Chelsea's small guys
Chelsea Flower Show is not completely and utterly unlike a General Election campaign. (No, I mean it.) In at least two significant respects, the events are quite similar. The frenetic build-up lasts about four weeks in both cases, though there will have been months, even years, of planning, and they both feature a few, flashy big guys, with money to spend, and support from `B' list celebrities, who get most of the media attention, whilst much of the donkey work is done by a small army of almost anonymous people, quite a number of whom are volunteers.
The big guys are those sponsors, garden designers and contractors who construct the large outdoor 'show gardens', together with the mega-nurseries, like Hilliers, Notcutts and Burncoose, which lay claim to the most space in the two large Floral Marquees. They deserve the acclaim they get, but their brilliance can blind the visitor to what else there is on offer.
The 22 small outside Courtyard Gardens, for example, are mostly the work of members of local garden clubs or students at horticultural colleges, and the budgets are tiny in comparison. For as much as a year beforehand, committees will have met regularly in private houses or college lecture rooms, in everyone's spare time. Here there will have been discussions about the design of the garden, who will grow what in their gardens, how the plants and materials will be brought to the show, whose brotherin-law will volunteer to lend his van, who will write and print the explanatory leaflet, and who will volunteer to man the exhibit for the four days of the show.
All this effort is made in a spirit of selflessness, as intense as any shown by local constituency activists, and the only reward these people ask (except, please God, for an RHS Gold Medal) is the sight of a job well done, and the satisfaction of having been part of the most famous horticultural event in the world. The sacrifices necessary strike an outsider as impressive and, in the case of Sally Hornsby, a mature horticulture student from North East Surrey College of Technology, downright humbling. She has designed and overseen the planning of the display made by the Surrey Group of the National Council for the Conservation of Plants and Gardens in one of the Floral Marquees, despite having been diagnosed and treated for cancer in the months leading up to Chelsea. She has, it is reported, fitted in planning meetings round radiotherapy and surgery. If past form of the NCCPG is anything to go by, the Surrey group's exhibit will be illuminating and full of rare plants, well displayed.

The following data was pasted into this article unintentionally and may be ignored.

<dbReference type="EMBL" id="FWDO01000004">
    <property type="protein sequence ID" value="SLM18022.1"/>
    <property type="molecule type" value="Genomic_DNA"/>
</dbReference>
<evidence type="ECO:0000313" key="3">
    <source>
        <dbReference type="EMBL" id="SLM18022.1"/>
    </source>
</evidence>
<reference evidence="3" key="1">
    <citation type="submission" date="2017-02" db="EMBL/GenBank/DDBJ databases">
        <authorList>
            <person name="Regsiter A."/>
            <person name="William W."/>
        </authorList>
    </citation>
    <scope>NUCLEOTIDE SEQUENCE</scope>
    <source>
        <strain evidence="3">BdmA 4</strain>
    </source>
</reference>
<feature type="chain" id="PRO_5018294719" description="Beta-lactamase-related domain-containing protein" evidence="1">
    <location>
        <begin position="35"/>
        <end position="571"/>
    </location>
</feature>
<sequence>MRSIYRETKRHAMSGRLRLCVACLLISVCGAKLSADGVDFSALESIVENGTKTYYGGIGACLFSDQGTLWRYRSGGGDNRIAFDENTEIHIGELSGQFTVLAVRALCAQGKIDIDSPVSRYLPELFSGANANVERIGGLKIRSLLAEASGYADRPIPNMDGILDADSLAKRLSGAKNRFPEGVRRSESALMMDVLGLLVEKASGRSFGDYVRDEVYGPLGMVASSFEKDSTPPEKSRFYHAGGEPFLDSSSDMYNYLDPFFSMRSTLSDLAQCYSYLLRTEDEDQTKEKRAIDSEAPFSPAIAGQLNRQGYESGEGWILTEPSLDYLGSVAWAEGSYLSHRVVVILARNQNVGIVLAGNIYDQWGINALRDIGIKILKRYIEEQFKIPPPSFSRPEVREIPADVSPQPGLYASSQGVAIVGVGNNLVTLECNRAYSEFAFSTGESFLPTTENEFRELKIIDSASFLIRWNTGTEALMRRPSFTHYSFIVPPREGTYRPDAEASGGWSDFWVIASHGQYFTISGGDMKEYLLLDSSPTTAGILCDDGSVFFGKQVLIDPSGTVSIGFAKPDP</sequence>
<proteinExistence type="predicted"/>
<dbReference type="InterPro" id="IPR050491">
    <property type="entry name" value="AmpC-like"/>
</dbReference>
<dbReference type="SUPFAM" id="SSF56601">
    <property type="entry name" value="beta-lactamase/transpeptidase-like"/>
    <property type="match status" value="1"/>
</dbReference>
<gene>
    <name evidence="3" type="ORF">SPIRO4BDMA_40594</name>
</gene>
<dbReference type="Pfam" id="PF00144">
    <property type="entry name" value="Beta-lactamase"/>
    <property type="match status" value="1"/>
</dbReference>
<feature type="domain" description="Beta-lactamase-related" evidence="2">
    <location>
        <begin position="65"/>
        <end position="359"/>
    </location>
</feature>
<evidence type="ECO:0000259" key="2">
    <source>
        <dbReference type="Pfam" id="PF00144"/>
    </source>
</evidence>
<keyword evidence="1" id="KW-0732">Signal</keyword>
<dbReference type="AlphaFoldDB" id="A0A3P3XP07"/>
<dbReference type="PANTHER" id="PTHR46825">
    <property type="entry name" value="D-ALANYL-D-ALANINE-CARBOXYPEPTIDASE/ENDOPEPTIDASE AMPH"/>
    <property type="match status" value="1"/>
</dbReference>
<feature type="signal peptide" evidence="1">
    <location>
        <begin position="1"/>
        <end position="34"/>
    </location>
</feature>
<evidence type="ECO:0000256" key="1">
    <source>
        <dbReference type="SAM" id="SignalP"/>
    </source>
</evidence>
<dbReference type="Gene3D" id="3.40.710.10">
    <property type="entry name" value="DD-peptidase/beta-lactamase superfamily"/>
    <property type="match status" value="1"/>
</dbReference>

The stands in what the RHS is pleased to call the Lifelong Learning Marquee (what we know as 'the scientific section') are the preserve of specialist plant societies, horticultural colleges, research institutions and charities. There is not much kudos for any of these at the Chelsea Flower Show, so one cannot help but admire their disinterested efforts. This year, the visitor should come away better informed on, inter dila, restoring water sources in Nepal (WaterAid), mycorrhizal fungi (Sparsholt College, Hampshire), genetic similarities of the cereal family (John Innes Centre) and irrigation methods in Commonwealth cemeteries (Commonwealth War Graves Commission).
Even in the two main Floral Marquees, much of the interest and variety will come from small, and relatively unsung, nurseries. (The Floral Marquees, incidentally, are not, strictly speaking, marquees, which in the public mind have connotations of 'tent' and 'canvas', but instead are large, glaringly white, upside-down plastic crates, with air-vents in the side, which replaced the traditional, but worn-out, 3'12 acre canvas structure last year). Some of these stands are so small they could almost be a couple of trestle tables at a car-boot sale but, in this, as in so much else, size does not matter. And, as there is no selling of plants at Chelsea, the four days at the show may not even yield much immediate commercial benefit for them, so one is forced to the conclusion that there is an element of altruism in their presence, too.
Some of the best of the small stands, I am prepared to predict, will be Martin Rickard's hardy ferns, the Botanic Nursery's collection of foxgloves, Bouts' Cottage Nurseries' old-fashioned violas, Downderry Nursery's collection of lavenders, and the woodland and alpine plants displayed by both Edrom Nurseries and Hartside Nursery Garden. And, of course, there will be the great Medwyn Williams's display of vegetables. These stands may not make the most immediate and striking visual impact (except Medwyn's veg, of course), but they will repay as close an examination as, say, Notcutts' and Hilliers' huge exhibits of trees and shrubs or Harkness' roses, fine as these always are. It is a marginal decision, but I think the small guys get my vote.